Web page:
Is Aliera Healthcare Unlicensed?
According to a press release from The Texas Department of Insurance, Aliera Healthcare has been accused of selling thousands of insurance plans to clients in Texas and nationwide without a license.
The article states:
TDI files against unlicensed company selling health plans
The Texas Department of
Insurance (TDI) has filed an action to stop Aliera Healthcare from selling health insurance
in Texas without a state license and engaging in other unlawful conduct.
How many people bought coverage from Aliera?
TDI estimates that Aliera has about 17,000 customers in Texas and 100,000 nationwide.
What happens next?
There is a hearing scheduled for 9 a.m. May 28 in front of a state administrative law judge. The judge will then create a proposal for decision. Aliera and TDI will have a chance to submit additional arguments. The proposal for the decision will then be presented to the Commissioner of Insurance for a final ruling on the matter.
What if an Aliera consumer is having problems getting claims paid?
TDI is asking consumers who have information to share or a complaint to email EnforcementInfo@tdi.texas.gov.
What options are available to consumers looking for new coverage?
You may be able to buy health coverage through your employer or directly from an insurance company. Short-term health plans may provide coverage for up to a year.
Health insurance through HealthCare.gov is typically only available during open enrollment from November 1 through December 15 for coverage to begin in January. You can submit a request online to buy coverage now, and the Centers for Medicaid and Medicare Services will determine if you meet the qualifications for an exemption.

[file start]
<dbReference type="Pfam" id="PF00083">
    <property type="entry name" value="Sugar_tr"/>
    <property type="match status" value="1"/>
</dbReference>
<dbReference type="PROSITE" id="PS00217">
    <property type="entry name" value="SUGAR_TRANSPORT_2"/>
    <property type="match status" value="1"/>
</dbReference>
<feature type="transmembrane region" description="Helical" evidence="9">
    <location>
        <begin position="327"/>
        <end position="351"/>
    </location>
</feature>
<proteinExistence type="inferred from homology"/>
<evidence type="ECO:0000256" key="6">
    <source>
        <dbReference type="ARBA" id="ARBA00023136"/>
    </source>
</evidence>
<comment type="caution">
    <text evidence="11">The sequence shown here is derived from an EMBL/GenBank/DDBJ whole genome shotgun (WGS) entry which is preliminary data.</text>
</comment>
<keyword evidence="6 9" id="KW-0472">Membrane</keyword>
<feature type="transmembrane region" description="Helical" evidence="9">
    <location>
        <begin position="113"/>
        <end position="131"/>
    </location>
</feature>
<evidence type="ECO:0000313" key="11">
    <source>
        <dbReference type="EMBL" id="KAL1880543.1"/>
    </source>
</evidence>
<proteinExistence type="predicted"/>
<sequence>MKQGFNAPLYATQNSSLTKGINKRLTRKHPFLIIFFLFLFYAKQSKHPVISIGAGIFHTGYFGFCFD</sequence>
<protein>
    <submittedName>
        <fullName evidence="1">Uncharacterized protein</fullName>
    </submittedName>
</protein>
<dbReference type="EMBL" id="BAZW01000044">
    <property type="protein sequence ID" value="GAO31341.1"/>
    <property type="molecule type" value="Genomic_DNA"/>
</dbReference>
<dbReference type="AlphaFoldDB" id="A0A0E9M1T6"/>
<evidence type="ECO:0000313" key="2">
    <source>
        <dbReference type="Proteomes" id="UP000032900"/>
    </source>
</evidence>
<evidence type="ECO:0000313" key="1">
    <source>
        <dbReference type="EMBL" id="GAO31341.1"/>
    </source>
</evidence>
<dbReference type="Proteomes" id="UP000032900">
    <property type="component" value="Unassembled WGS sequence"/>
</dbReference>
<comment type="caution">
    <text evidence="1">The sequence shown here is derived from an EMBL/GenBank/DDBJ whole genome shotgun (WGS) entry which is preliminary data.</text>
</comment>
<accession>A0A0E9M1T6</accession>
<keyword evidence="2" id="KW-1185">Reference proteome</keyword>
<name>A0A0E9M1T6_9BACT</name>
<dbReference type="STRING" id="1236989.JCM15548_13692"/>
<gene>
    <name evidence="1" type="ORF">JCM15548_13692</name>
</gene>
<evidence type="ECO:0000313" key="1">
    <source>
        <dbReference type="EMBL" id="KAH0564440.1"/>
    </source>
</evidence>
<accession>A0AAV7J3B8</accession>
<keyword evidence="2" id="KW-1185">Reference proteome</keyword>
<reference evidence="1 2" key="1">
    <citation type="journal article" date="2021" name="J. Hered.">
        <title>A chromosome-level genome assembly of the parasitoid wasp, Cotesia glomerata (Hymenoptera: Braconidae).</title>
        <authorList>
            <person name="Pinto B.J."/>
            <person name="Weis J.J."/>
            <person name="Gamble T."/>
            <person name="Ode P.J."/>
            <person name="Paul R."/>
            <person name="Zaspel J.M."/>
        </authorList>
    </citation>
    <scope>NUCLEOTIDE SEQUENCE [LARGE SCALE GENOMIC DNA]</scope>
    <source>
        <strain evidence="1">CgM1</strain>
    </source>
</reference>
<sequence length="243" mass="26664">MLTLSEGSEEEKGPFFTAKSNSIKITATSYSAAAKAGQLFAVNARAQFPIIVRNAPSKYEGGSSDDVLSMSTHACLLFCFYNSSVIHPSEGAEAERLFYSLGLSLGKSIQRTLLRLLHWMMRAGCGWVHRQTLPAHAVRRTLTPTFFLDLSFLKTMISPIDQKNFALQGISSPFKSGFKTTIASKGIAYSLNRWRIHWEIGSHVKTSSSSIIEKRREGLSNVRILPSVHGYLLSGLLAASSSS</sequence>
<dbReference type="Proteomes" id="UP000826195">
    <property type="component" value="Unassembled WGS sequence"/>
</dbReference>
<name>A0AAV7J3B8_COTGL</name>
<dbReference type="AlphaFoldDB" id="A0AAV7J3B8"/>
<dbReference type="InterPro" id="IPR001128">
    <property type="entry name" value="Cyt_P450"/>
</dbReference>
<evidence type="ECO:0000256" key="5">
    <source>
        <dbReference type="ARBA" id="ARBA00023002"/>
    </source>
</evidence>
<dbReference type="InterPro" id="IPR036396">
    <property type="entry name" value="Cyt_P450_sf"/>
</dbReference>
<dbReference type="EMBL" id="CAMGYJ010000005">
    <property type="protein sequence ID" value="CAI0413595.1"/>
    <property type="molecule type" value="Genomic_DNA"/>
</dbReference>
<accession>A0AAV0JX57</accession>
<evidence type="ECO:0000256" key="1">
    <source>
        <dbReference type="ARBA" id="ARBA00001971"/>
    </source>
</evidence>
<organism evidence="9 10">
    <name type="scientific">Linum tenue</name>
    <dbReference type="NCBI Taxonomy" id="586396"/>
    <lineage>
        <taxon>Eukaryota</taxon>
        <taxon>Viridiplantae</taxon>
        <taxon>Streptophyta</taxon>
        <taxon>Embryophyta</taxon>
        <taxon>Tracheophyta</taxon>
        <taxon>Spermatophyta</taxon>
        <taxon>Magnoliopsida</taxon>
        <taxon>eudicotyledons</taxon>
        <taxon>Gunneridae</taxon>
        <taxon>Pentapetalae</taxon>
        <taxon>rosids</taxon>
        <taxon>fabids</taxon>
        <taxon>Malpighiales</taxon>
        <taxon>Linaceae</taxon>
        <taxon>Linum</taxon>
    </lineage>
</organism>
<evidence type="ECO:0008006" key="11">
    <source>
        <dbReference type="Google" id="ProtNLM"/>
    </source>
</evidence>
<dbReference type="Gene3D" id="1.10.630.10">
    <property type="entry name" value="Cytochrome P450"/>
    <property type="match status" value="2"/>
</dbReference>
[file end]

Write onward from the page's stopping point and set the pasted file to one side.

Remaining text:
What are the requirements to be a health-sharing ministry in Texas?
Chapter 1681 of the Insurance Code requirements for a health-sharing ministry include:
- The organization must be faith-based and nonprofit. Participants must be of similar faith.
- The organization matches participants who have medical bills with other participants able to help pay those bills.
- There is no assumption of risk or promise to pay among the participants or the health care sharing ministry.
- The organization must provide a monthly statement that includes administrative fees and costs to participants.
- All applications, guidelines and plan cards must clearly indicate that the participant is part of a health care sharing ministry that is not engaging in the business of insurance.
Information sourced from TDI